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September 1929

Epilepsy. Harvard Medicine Monographs, volume XIV.

Arch NeurPsych. 1929;22(3):642. doi:10.1001/archneurpsyc.1929.02220030219022

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The authors give a thoughtful presentation of the modern point of view of epilepsy. It is a summary of the work they have done personally, with a consideration of the work of others.

There are four acceptable theories for epilepsy: (1) the irritation theory, based on experiments in electrical excitation and the pathologic changes found in jacksonian epilepsy; (2) the release theory, which holds that convulsions result from the activity of the lower centers, because of suspension of the function of the higher; (3) a short circuit theory, which is allied to the release theory but is more local, and (4) the explosive theory, which holds that seizures arise as a general widespread change in the brain tissue, dependent on some sudden metabolic alteration.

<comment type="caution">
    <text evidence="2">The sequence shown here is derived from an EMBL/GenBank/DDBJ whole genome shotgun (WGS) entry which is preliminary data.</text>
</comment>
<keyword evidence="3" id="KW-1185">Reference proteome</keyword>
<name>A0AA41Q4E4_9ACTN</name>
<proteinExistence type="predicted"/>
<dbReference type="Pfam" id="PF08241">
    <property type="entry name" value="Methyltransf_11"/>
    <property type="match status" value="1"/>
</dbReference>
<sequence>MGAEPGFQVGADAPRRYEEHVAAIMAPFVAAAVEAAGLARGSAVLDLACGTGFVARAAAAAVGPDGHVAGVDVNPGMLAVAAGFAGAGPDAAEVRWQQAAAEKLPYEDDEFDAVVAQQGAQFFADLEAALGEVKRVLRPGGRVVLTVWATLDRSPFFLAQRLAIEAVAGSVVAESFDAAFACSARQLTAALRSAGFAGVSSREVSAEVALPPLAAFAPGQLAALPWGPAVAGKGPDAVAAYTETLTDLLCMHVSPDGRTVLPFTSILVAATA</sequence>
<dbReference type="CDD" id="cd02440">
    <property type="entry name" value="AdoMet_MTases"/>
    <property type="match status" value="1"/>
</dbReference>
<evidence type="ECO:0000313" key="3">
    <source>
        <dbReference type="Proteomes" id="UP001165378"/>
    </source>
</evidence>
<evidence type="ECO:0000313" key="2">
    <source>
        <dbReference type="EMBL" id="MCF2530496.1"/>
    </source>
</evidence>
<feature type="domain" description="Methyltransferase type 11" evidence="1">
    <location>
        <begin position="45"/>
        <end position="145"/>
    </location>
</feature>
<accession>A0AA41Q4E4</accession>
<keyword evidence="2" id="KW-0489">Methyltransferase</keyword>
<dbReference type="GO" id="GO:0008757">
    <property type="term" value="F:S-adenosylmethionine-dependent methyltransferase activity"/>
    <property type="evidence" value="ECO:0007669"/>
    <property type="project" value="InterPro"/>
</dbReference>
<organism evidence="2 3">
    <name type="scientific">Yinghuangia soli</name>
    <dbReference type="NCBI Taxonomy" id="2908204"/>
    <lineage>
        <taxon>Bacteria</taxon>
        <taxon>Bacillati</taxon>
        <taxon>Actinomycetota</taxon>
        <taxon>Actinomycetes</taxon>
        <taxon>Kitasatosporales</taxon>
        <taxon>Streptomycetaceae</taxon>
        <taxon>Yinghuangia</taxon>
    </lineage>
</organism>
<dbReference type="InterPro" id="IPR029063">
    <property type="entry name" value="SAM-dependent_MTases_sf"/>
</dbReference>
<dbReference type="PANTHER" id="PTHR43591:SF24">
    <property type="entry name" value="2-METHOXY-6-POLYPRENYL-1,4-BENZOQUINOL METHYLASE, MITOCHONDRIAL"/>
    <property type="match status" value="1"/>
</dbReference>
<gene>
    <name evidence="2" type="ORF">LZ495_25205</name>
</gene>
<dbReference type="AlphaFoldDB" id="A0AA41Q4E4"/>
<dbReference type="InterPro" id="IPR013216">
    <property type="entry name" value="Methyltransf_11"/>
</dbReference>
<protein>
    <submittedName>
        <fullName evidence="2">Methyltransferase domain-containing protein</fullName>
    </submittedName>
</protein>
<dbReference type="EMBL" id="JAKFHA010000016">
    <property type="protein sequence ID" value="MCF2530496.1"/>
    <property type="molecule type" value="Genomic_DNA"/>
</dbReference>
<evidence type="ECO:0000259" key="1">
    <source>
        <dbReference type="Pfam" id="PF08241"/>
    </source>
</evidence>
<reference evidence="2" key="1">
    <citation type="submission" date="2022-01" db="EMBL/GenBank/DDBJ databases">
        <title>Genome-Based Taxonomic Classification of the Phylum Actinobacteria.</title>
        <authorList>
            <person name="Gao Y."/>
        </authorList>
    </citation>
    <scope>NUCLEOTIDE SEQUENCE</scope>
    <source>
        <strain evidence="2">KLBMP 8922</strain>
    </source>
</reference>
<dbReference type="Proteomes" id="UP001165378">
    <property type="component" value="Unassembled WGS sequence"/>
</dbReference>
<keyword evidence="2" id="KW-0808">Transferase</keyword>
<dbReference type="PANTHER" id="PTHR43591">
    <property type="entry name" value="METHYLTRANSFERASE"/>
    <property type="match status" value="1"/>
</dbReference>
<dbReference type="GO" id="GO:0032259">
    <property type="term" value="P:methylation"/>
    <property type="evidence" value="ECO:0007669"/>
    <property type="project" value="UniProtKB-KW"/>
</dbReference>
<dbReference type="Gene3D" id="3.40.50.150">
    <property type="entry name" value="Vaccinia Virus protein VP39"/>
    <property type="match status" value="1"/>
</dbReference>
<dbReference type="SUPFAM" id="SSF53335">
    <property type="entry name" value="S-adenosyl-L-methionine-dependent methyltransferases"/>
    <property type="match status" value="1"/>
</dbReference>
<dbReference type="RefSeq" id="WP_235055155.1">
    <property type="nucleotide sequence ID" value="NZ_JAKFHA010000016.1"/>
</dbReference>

The authors believe that epileptic seizures are neurologic phenomena, usually motor, caused by a sudden change in the nerve cells. The etiologic factors, which might spring

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